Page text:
Credit: Mattias Pettersson
Nanosized molecules of a particular chemical element can inhibit the formation of plaque in the brain tissues. This new discovery by researchers at Umeå University, Sweden, in collaboration with researchers in Croatia and Lithuania, provides renewed hope for novel treatments of, for instance, Alzheimer’s and Parkinson’s disease in the long run.
“This is indeed a very important step that may form the basis of new and efficient treatments of neurodegenerative diseases in the future,” says Professor Ludmilla Morozova-Roche at Umeå University.
When proteins misfold they form insoluble fibrils called amyloids, which are involved in several serious diseases such as Alzheimer’s and Parkinson’s, Corino de Andrade’s and the mad cow disease. Amyloid aggregates kill neuronal cells and form amyloid plaques in the brain tissues.
What researchers in Umeå in Sweden, Vilnius in Lithuania and Rijeka in Croatia have discovered is that a particular nanosized molecules can hinder the amyloid formation of pro-inflammatory protein S100A9. These molecules are able even to dissolve already pre-formed amyloids, which has been shown by using atomic force microscopy and fluorescence techniques. The molecules in question are nanosized polyoxoniobates, which is so-called polyoxometalate ions with a negative charge containing the chemical element niobium.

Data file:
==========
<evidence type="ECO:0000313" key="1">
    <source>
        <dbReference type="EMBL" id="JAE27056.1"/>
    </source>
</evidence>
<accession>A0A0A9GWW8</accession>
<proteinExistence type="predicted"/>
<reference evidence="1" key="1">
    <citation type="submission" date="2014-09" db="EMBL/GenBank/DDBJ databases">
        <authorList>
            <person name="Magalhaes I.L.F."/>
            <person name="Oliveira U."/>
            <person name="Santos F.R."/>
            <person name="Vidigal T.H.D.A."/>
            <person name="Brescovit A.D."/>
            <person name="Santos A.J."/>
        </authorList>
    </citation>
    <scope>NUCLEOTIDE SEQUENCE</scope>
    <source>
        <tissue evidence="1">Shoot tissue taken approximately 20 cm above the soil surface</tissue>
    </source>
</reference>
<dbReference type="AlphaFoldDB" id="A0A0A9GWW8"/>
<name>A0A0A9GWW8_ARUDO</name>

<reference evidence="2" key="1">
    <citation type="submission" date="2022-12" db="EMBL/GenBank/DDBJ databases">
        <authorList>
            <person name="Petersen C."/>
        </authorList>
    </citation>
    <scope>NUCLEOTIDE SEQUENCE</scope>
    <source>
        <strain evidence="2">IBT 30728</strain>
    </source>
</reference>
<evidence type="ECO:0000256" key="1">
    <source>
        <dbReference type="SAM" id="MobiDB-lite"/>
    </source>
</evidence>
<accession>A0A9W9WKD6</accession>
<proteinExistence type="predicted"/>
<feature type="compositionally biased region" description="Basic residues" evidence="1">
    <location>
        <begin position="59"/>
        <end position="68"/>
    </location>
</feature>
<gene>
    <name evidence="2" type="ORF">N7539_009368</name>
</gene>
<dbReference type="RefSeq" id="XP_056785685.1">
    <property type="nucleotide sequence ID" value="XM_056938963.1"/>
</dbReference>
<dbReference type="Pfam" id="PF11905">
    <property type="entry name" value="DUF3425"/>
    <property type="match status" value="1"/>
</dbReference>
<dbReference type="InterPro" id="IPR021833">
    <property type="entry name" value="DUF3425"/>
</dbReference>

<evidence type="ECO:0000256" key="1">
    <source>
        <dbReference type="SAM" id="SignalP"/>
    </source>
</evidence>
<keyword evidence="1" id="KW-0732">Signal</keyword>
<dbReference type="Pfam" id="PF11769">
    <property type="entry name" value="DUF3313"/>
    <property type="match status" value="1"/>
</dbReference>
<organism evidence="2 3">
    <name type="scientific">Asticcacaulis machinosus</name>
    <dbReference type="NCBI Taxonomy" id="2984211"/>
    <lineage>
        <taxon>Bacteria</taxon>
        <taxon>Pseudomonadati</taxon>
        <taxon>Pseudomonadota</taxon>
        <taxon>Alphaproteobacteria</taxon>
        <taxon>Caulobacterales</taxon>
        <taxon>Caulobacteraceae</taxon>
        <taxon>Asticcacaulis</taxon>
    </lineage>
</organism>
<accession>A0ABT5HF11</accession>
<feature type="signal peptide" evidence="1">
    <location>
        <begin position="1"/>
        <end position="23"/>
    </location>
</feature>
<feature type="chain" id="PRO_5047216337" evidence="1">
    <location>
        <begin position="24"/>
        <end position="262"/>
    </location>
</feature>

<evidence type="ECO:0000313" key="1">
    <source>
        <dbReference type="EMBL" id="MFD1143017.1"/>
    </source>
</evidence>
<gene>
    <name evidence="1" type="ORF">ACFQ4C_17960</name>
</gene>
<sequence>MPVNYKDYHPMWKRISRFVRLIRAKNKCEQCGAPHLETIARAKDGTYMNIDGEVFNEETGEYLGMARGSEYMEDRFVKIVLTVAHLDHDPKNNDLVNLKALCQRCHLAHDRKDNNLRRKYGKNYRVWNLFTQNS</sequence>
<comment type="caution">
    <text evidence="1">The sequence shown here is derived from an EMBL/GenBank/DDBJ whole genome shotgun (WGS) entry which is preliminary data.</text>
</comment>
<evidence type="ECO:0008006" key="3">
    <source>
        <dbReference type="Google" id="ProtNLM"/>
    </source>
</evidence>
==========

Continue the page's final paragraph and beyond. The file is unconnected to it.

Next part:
“Further research is needed before we can safely say that functioning treatments can be derived from this, but the results so far have proven very promising,” says Ludmilla Morozova-Roche.
The researchers have been working with two different polyoxoniobate molecules, Nb10 and TiNb9. Both turned out to inhibit SI00A9 amyloids by forming ionic interactions with the positively charged patches on the protein surface, which are critical for amyloid self-assembly. The polyoxoniobate molecules that have been studied are relatively chemically stable and water-soluble. The molecules are nanosized, which means that they are extremely small. These nanomolecules can also be of interest for other medical applications such as implants thanks to their high biocompatibility and stability.
At Umeå University, two research groups, from the Faculty of Medicine and the Department of Chemistry, have collaborated by addressing the issue from different angles and by applying a wide spectrum of biophysical and biochemical techniques and through molecular dynamics simulations.
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